1

If I went to a place last night where I needed to show an id, but I forgot to have it on me. So if in the morning I was speaking to a friend(reporting on what happened), which one of the following would be correct:

I had heard that you needed an ID, but I didn't know if it was absolutely necessary

I had heard that you need an ID, but I didn't know if it was absolutely necessary.

I heard that you need an ID, but I didn't know if it was absolutely necessary.

The first one seems correct to me, but I might be wrong. Ideas?

And which one of the following should I say in the context above:

Reporting on what had happened

Reporting on what has happened

Reporting on what happened

2

I had heard that you needed an ID, but I didn't know if it was absolutely necessary.

This sentence is correct. It implies that you knew about the necessity of carrying an ID before the events of last night.

I had heard that you need an ID, but I didn't know if it was absolutely necessary.

This is also correct, although some people might say that the use of Present Simple with need doesn't agree with the past perspective. I believe, however, you can use it because in this place the ID is a norm and it is still valid.

I heard that you need an ID, but I didn't know if it was absolutely necessary.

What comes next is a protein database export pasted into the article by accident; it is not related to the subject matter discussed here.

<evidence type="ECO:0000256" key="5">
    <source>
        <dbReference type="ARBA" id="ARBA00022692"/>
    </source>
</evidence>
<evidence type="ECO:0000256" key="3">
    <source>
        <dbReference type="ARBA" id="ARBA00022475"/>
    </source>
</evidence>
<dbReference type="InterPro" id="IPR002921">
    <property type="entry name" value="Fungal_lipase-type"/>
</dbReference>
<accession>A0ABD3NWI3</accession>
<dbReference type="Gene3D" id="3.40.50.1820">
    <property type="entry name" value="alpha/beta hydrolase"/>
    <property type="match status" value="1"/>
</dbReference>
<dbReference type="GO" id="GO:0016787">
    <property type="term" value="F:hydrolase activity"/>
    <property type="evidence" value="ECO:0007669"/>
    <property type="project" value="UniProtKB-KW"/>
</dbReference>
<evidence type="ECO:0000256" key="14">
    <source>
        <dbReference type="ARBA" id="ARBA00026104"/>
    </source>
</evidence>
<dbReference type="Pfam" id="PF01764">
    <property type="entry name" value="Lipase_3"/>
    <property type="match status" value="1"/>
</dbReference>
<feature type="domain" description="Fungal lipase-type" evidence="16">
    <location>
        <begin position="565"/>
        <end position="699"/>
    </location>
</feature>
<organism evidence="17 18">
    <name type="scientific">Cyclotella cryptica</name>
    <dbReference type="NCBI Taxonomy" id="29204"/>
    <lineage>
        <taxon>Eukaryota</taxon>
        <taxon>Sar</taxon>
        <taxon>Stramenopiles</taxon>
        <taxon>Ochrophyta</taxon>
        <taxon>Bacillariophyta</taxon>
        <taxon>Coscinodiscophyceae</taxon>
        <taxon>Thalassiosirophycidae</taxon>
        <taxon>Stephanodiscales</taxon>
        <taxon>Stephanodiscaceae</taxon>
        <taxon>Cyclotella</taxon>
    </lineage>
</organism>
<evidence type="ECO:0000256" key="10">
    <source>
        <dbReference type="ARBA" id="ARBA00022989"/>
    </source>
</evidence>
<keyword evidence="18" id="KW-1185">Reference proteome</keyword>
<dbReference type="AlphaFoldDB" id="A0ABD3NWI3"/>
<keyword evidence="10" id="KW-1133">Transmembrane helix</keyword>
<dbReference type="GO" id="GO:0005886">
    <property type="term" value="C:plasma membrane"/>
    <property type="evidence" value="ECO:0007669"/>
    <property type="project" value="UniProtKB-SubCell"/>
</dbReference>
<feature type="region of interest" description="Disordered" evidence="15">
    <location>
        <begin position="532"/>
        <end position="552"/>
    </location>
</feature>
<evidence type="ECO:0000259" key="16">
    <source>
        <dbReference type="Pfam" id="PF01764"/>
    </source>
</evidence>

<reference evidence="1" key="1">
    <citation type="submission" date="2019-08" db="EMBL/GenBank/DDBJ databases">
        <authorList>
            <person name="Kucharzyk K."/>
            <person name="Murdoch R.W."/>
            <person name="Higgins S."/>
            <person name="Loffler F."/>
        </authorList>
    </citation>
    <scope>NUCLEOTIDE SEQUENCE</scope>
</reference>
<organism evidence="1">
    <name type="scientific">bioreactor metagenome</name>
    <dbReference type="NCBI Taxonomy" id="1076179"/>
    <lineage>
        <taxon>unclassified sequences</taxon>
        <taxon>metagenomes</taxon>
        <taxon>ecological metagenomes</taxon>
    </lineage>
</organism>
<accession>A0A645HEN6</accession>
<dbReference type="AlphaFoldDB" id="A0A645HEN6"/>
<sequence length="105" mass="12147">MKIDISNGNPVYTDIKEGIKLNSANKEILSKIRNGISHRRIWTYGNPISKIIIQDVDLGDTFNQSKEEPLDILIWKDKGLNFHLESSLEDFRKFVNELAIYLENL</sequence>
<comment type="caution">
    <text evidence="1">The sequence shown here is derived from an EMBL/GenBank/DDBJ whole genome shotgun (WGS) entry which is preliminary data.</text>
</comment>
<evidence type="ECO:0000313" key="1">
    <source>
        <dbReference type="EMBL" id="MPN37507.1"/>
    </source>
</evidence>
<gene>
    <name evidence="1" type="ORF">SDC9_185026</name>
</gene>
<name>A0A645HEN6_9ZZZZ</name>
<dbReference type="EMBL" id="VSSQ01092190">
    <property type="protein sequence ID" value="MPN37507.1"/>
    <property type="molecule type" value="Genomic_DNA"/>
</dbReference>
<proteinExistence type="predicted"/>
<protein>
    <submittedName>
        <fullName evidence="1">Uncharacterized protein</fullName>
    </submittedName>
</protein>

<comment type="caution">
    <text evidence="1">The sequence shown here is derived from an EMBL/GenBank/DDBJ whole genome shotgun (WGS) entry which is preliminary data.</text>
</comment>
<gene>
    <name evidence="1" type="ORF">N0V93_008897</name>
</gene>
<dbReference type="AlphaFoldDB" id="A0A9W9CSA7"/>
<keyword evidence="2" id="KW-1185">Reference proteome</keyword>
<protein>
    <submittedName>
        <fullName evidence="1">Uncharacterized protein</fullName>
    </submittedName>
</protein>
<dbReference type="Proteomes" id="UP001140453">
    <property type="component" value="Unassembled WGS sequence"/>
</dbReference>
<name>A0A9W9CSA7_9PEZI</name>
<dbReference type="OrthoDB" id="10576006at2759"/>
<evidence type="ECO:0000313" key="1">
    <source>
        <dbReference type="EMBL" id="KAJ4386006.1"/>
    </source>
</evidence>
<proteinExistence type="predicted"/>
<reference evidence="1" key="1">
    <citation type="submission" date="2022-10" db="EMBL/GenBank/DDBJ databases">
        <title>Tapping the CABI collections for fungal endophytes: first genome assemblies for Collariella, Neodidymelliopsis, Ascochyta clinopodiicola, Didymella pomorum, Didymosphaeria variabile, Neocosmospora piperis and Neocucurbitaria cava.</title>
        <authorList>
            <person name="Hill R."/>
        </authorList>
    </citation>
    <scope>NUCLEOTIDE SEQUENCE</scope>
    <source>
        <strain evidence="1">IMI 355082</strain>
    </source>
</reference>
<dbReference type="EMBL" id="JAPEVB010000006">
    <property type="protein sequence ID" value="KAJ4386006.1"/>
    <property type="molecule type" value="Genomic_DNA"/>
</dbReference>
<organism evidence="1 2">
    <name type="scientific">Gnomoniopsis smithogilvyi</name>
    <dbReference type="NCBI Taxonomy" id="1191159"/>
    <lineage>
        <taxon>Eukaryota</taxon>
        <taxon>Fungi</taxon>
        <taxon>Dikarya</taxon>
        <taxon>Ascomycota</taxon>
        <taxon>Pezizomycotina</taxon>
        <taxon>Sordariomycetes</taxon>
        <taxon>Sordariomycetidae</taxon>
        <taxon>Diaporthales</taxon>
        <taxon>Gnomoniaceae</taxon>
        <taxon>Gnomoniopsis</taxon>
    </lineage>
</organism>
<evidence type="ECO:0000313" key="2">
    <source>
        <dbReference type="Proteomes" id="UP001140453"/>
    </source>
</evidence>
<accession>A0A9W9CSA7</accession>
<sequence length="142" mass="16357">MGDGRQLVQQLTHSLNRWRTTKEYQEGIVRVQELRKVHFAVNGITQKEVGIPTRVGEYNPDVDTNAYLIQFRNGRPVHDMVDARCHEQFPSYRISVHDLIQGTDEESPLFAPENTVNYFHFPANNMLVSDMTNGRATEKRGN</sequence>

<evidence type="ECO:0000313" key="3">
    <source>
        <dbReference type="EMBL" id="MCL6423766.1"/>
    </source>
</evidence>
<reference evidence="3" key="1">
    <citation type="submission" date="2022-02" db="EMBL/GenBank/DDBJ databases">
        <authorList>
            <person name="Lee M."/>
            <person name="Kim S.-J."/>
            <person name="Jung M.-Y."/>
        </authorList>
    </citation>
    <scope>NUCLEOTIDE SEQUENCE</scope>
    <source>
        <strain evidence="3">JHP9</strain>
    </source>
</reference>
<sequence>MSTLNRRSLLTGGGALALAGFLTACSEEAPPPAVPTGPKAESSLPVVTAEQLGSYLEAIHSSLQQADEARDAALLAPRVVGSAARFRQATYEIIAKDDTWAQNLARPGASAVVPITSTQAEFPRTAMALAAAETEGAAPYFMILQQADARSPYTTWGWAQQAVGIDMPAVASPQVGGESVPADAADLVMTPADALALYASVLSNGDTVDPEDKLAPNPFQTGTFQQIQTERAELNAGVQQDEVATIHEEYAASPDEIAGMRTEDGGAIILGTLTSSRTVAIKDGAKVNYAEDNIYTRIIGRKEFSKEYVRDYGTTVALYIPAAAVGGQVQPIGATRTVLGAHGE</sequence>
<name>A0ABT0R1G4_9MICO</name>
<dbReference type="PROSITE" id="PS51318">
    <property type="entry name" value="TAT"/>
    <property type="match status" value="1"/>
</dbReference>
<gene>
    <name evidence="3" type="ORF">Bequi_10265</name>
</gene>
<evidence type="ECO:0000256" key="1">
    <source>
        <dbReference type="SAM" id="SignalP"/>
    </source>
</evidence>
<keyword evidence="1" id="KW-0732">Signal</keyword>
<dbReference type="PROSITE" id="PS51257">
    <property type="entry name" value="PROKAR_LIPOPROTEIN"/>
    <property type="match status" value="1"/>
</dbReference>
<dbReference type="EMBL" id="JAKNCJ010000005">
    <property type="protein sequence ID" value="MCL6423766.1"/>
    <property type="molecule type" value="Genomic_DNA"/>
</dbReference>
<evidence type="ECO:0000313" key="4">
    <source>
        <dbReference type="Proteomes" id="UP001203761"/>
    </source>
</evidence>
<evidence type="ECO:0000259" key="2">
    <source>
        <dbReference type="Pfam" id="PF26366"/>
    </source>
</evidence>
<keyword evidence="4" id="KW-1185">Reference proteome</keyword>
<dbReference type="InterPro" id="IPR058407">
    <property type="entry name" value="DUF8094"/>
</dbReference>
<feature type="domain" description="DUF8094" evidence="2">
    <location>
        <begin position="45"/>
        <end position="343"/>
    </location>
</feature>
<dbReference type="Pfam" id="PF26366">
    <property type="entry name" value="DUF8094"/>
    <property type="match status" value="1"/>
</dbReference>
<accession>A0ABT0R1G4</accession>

This is correct but not very clear. I heard doesn't show that you knew about the ID beforehand. I prefer the previous two examples.

You are reporting what happened since you have already mentioned that these events took place last night.

  • +1 for being right all the way. And another for explaining the difference. – Kris Jan 16 '12 at 7:40
1

If you're talking right now about a past event which happened once and you exactly specify when (all this would be your case right now), you are:

Reporting on what happened (last night).

By saying:

(Last night) I heard that you need an ID, but I didn't know if it was absolutely necessary.

The last night parts are there to specify that you're talking about a past event which happened once. You can omit those parts if they're already implied in the text from what you've said before. In your case they are, but I put them to emphasize the fact that they need to be expressed one way or another.


Case 2: When would you say "what had happened?"

You'd use this tense if you were going even further to the past, before a certain event already in the past, like this:

When John entered the room he complained that the towels had been stolen.

As you can see in this example, the first point in the past is "John entering the room" and the second point in the past, which happened before the first point, is "the towels having been stolen."

  • Thanks, RiMMER. If I have heard something several times in the past, I should use past perfect in the first sentence, right? Do I need the have part in my comment? – user17857 Jan 15 '12 at 19:43

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